What to Do the Week Before You Leave for Vacation

(Photo: Julien Belli/Flickr)

(Photo: Julien Belli/Flickr)

In our frenetic corporate culture, even claiming your vacation time is a small victory. But with 24/7 expectations increasingly commonplace, it’s essential to lay the groundwork for a successful vacation prior to leaving town, to ensure your time off isn’t interrupted by pseudo-emergencies and coworkers trying to “keep you in the loop.” Here are four things you should arrange in the days before you depart to maximize your vacation experience.

Triage Time-Sensitive Matters. Depending how long you’ll be gone, you’ll want to line up every project or obligation by due date. Then, complete or delegate anything that falls within the dates of your vacation, or a few days afterward (because you’ll likely be playing catchup on email, meetings with colleagues, etc.). For instance, before leaving on my last vacation, I made a point of paying all my bills, because stressing out about a missed payment is the last thing you want to do on the road.

Set Email Expectations. Unless you’re headed to the middle of the Amazon, you’ll likely still have access to a smartphone—and therefore could, theoretically, be checking your email every day. It’s important to clarify a plan upfront with your coworkers. Will you check it once a day? Or tune out entirely? Will someone else be monitoring your inbox? Your autoresponder will likely clue in most people that you’re away, but it’s almost certain someone won’t pay proper attention. It’s useful to arrange coverage or at least set expectations so you won’t be penalized if you “miss” something while you’re away.

Create a Contingency Plan. Hopefully it’s unlikely, but there may be emergencies that arise. Check in advance if your cell phone will work (some carriers function overseas and others don’t), and create a backup plan just in case someone needs to reach you in the case of a genuine problem (such as sharing your itinerary, including hotel phone numbers, with at least one colleague). It’s also useful to specify what type of situations warrant getting in touch. In The Four-Hour Workweek, Tim Ferriss famously recounted his decision to authorize customer service representatives at the company he ran to make decisions on expenditures up to several hundred dollars. It cost him money, but saved him a ton of stress and hassle—and most of the time, their decisions about refunds and other issues matched what he would have done, anyway.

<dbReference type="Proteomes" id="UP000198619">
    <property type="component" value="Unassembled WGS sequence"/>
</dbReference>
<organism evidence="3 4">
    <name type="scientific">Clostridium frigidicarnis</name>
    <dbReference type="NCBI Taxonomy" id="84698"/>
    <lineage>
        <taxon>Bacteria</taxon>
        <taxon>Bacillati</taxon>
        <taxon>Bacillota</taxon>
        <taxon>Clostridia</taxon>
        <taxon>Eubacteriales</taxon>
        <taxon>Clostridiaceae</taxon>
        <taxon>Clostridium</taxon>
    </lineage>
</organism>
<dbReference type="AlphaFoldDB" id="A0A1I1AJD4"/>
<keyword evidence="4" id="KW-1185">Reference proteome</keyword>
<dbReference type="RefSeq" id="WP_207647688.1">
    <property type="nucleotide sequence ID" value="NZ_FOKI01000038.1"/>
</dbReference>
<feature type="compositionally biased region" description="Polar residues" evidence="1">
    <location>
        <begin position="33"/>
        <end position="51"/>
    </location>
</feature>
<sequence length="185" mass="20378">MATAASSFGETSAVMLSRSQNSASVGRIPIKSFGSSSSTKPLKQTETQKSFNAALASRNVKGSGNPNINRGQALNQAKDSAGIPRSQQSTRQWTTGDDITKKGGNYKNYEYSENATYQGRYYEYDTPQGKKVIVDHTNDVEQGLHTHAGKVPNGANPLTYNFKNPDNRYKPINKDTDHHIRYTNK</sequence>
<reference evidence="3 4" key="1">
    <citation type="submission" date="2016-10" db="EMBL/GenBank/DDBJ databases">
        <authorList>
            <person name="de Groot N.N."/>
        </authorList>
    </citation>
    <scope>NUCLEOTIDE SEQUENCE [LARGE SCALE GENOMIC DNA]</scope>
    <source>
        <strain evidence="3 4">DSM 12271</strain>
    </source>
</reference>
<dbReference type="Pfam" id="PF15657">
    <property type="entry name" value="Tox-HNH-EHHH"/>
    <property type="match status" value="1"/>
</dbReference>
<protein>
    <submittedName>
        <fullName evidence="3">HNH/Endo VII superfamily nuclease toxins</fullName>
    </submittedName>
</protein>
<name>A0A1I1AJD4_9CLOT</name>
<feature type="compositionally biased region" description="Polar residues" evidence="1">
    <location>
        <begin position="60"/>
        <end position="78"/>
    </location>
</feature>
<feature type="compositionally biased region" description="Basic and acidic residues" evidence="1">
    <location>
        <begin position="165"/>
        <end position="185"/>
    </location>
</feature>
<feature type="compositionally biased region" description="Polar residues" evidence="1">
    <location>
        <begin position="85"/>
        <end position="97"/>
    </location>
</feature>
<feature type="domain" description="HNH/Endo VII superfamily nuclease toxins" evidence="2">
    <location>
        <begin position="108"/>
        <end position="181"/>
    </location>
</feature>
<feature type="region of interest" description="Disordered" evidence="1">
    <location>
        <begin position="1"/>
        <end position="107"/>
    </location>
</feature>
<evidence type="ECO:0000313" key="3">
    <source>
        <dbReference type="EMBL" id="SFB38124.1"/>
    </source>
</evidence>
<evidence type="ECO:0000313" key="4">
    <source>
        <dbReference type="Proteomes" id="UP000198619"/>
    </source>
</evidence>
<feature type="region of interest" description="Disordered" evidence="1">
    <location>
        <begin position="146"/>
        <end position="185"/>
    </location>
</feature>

You may also decide to outsource crisis management entirely, as my colleague Steve did a number of years ago. He was a solo consultant headed to Central America, and suspected as the trip approached that 1) his cellphone wouldn’t work; and 2) one of his clients might be hit with a negative story in the press. He arranged with me and the client to ‘cover’ for him, paid me a portion of his monthly retainer, and I handled the emergency which did, in fact, arise. Many solutions work here – but for your sanity, it’s important to plan them in advance.

Set Expectations with Your Traveling Companion. Understandably, most of the pre-vacation focus is about what needs to happen at work before you depart. After all, you’re leaving the office behind and will be focusing on your partner, family, or friends for the next week or two. But leading up to your departure, it’s important to set expectations with them, just as you would with coworkers. During a month I spent traveling in India a few years ago, I put several monthly client retainers on hold and didn’t submit a new business proposal that I was invited to, because I was committed to taking time off and spending it with my then-partner. The cost? At least $20,000 in booked revenue, and perhaps up to $50,000 if I’d won the new business pitch.

I thought I was over-indexing on being a devoted girlfriend —but when I decided, over the course of a month, to take two hour-long business calls to talk about possible speaking engagements, I endured days of withering silence because I was “prioritizing work” instead of our relationship. Perhaps needless to say, we’re not together anymore—but if we’d clearly set expectations upfront about how much time we were spending together and what an acceptable mix of work and pleasure looked like, perhaps we’d have had fewer fights (or found more compatible traveling partners).

Vacations are increasingly rare in these hurly-burly times. If you’re going to take one, you can ensure you enjoy it more and aren’t constantly pulled back into banal office concerns by triaging the urgent upfront, setting expectations with both coworkers and your traveling companions, and ensuring that if a true crisis does emerge, you can be reached—or they at least know who else to call.

Dorie Clark is a marketing strategist who teaches at Duke University’s Fuqua School of Business. She is the author of Reinventing You and Stand Out. You can receive her free Stand Out Self-Assessment Workbook and follow her on Twitter.